Chapter 11

Ensuring Action by 2030

CONFERENCING TODAY AND TOMORROW

© UN Photo - Iryna Turtaieva

UN Geneva is one of the largest conference centres in Europe, with numerous conference and meeting spaces. It also provides a variety of services to ensure that events are well coordinated, accessible and safe, and that they are efficient and effective for participants and organizers alike.

As part of its strategic focus on client orientation and adaptability, UN Geneva launched the Conferencing Today and Tomorrow initiative in 2018. The purpose was to understand how the overall conferencing experience could be enhanced, and how the needs of meeting organizers may evolve in the next five to ten years.

Innovations and conferencing technologies were analysed for their potential to better support the needs of clients and to service intergovernmental processes more effectively. In 2019, UN Geneva carried out a series of interviews, a survey and a shadowing exercise, to assess needs and, in response to the feedback received, began developing several projects.

The projects were for enhanced indoor navigation, improved formatting of meeting documents, providing better guidance to meeting organizers, and developing speech-to-text technologies to produce searchable transcripts.

Find out how UN Geneva is working to enhance the conferencing experience.

PERCEPTION CHANGE PROJECT

#NEWWORK:
CREATING A FUTURE-READY WORKPLACE

© UN Photo - Adam Kane

Creating a work environment where staff can thrive will help ensure that UN Geneva continues to play its critical global role. Through an initiative called #NewWork, staff are creating a workplace culture that values innovation, collaboration, learning, empowerment and flexibility.

In 2019, staff implemented a range of projects that contribute to the five #NewWork themes of Innovation and Risk-taking, Collaboration, Fit for the Future, Empowered Networks, and Working Flexibly. These have included various “innovation challenges”, the roll-out of collaborative digital tools such as Microsoft Teams, learning events about new workplace trends and technologies, the piloting of new meeting techniques such as “huddles”, and the promotion of an updated policy on flexible working arrangements, which includes telecommuting. Many more such activities are on the horizon for 2020.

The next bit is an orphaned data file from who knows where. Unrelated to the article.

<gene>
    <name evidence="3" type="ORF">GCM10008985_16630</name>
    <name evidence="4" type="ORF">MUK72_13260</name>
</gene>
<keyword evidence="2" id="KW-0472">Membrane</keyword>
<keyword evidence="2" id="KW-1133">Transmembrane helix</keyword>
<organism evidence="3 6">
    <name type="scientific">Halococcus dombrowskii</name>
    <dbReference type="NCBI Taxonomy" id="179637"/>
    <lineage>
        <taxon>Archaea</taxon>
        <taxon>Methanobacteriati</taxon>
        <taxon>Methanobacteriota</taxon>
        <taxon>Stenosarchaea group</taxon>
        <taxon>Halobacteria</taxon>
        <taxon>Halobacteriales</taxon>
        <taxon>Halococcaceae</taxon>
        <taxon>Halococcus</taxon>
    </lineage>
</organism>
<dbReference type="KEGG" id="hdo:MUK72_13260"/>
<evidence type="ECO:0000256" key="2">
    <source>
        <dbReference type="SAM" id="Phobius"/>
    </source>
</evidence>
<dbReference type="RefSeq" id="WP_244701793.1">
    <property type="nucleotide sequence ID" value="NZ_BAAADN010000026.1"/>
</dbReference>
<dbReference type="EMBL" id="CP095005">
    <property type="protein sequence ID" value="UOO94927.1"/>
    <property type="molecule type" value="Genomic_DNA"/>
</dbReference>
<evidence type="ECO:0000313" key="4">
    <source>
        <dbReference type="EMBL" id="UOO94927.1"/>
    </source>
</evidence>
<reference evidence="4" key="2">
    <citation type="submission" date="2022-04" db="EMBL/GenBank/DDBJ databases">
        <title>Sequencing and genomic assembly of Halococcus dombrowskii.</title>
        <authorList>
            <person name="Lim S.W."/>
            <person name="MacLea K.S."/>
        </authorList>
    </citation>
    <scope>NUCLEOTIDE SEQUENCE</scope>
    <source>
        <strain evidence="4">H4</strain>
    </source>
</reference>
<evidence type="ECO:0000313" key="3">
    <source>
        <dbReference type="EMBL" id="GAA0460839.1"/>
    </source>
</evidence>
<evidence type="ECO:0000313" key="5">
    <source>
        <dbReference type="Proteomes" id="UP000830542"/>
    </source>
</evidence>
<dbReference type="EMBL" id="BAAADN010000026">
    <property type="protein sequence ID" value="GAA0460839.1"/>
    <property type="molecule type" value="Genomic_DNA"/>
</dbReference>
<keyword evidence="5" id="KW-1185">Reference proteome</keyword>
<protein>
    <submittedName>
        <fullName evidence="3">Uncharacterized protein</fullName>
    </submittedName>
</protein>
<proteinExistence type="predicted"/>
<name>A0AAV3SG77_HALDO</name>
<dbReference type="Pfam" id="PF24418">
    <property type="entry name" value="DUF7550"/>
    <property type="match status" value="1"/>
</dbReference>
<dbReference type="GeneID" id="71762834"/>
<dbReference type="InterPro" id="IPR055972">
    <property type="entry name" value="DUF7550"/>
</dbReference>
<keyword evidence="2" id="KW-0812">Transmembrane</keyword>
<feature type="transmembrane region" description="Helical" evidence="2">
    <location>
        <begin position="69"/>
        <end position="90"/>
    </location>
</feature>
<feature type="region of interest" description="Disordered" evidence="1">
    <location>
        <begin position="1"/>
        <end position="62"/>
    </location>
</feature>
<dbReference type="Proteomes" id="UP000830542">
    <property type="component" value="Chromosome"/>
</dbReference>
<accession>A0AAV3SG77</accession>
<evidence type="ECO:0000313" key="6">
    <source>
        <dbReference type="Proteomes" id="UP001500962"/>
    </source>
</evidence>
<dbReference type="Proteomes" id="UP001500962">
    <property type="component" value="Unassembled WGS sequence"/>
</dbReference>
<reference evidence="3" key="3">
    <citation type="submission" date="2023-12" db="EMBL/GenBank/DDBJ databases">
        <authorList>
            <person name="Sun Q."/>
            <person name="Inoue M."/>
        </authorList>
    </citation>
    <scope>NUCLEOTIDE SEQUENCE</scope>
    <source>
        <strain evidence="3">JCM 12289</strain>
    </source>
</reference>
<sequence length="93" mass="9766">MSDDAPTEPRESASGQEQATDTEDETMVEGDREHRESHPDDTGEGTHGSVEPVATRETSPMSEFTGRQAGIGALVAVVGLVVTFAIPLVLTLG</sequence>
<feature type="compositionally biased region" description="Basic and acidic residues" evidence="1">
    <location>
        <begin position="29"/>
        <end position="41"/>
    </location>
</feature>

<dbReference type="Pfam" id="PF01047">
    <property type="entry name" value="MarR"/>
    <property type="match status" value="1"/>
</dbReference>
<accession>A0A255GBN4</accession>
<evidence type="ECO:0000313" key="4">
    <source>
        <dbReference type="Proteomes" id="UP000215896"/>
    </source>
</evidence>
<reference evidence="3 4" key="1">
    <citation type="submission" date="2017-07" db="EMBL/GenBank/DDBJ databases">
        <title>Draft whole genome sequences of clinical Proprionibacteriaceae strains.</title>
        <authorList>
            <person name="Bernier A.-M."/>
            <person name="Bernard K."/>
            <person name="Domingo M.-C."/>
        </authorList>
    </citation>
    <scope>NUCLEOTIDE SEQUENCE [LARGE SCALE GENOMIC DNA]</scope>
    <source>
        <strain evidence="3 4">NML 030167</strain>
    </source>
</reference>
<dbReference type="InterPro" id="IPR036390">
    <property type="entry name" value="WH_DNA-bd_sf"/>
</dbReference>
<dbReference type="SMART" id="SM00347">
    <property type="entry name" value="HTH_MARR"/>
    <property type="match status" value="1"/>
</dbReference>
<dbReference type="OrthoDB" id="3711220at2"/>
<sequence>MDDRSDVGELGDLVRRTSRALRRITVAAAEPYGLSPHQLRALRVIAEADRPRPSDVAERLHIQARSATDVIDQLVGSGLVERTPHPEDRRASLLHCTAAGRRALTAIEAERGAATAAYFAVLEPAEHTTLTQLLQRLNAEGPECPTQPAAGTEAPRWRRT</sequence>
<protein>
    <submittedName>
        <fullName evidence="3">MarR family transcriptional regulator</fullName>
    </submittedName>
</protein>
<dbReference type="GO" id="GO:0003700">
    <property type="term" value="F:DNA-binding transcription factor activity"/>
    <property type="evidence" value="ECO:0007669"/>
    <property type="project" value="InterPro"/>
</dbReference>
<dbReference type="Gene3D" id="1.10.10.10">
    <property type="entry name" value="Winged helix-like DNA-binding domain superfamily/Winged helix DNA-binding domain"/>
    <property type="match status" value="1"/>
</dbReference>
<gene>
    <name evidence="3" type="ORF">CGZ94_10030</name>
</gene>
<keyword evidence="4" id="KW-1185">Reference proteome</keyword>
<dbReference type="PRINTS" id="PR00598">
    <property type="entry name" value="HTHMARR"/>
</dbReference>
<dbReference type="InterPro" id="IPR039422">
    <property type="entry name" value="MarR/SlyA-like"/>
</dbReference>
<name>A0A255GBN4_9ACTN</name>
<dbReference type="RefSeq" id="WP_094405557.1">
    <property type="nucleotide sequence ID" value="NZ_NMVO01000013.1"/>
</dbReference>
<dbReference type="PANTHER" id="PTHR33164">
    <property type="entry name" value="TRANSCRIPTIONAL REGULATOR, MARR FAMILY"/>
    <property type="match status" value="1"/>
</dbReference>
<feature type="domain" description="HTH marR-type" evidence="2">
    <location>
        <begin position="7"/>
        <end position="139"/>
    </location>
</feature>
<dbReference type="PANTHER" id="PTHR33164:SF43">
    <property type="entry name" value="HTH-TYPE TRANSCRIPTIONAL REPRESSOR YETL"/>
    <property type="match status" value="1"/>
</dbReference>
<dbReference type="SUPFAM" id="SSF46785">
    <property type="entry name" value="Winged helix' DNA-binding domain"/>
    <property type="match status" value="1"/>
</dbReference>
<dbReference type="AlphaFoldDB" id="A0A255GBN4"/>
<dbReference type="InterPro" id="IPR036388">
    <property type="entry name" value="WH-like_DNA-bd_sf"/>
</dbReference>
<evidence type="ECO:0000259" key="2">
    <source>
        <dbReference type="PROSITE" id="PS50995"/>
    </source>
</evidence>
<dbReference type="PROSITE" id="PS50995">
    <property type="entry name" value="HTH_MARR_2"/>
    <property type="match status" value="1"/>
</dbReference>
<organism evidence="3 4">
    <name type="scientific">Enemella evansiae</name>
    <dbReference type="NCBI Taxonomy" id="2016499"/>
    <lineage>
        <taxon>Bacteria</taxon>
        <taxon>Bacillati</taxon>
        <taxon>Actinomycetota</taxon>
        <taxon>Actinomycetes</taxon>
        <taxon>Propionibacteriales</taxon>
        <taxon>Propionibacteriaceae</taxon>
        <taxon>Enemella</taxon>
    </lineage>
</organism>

Ultimately, #NewWork won’t just bring positive changes for staff; it will also ensure that our Organization is equipped to deliver on its mission well into the future.

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© UN Photo - Adam Kane

THE RED THREAD THAT CONNECTS THE GLOBAL GOALS

© UN Photo - SDG Lab at UN Geneva

What do you get when you combine a spool of red thread and the 17 Sustainable Development Goals? A flurry of activity highlighting the interconnectedness and interdependency of the Goals.    

As part of its mission to experiment and engage in new methods to support countries and other actors in achieving the Goals, the SDG Lab at UN Geneva invited participants attending the Regional Forum on Sustainable Development for the UNECE Region in March to physically make linkages between the Goals.

Find out how the SDG Lab engages with and supports the 2030 Agenda for Sustainable Development.

“We experimented, and it was great to see the number of interesting stories that came out of visually showing those interlinkages,” said Nadia Isler, SDG Lab Director, about the activity held during the two-day Regional Forum. “It sparked other ideas and analysis of what were the drivers and incentives that made them have a more integrated approach to the challenges at the country level,” she added. 

SDG LAB

BRIDGING THE GLOBAL GOALS FINANCING GAP 

© UN Photo - Josie Bauman

To drive the transition to a low-carbon economy – one that is greener and more inclusive – we must combine private and public expertise, including from international organizations, the private sector, non-governmental organizations and specialized actors.

Increasing collaboration between the financial and international development communities in Switzerland and bringing additional resources for the Sustainable Development Goals were the main objectives of the five-day Building Bridges Week in early October.

Solidifying the role of International Geneva as a hub for sustainable finance and impact investing for the Global Goals, the week-long event was led by UN Geneva’s SDG Lab and supported by key Geneva-based partners.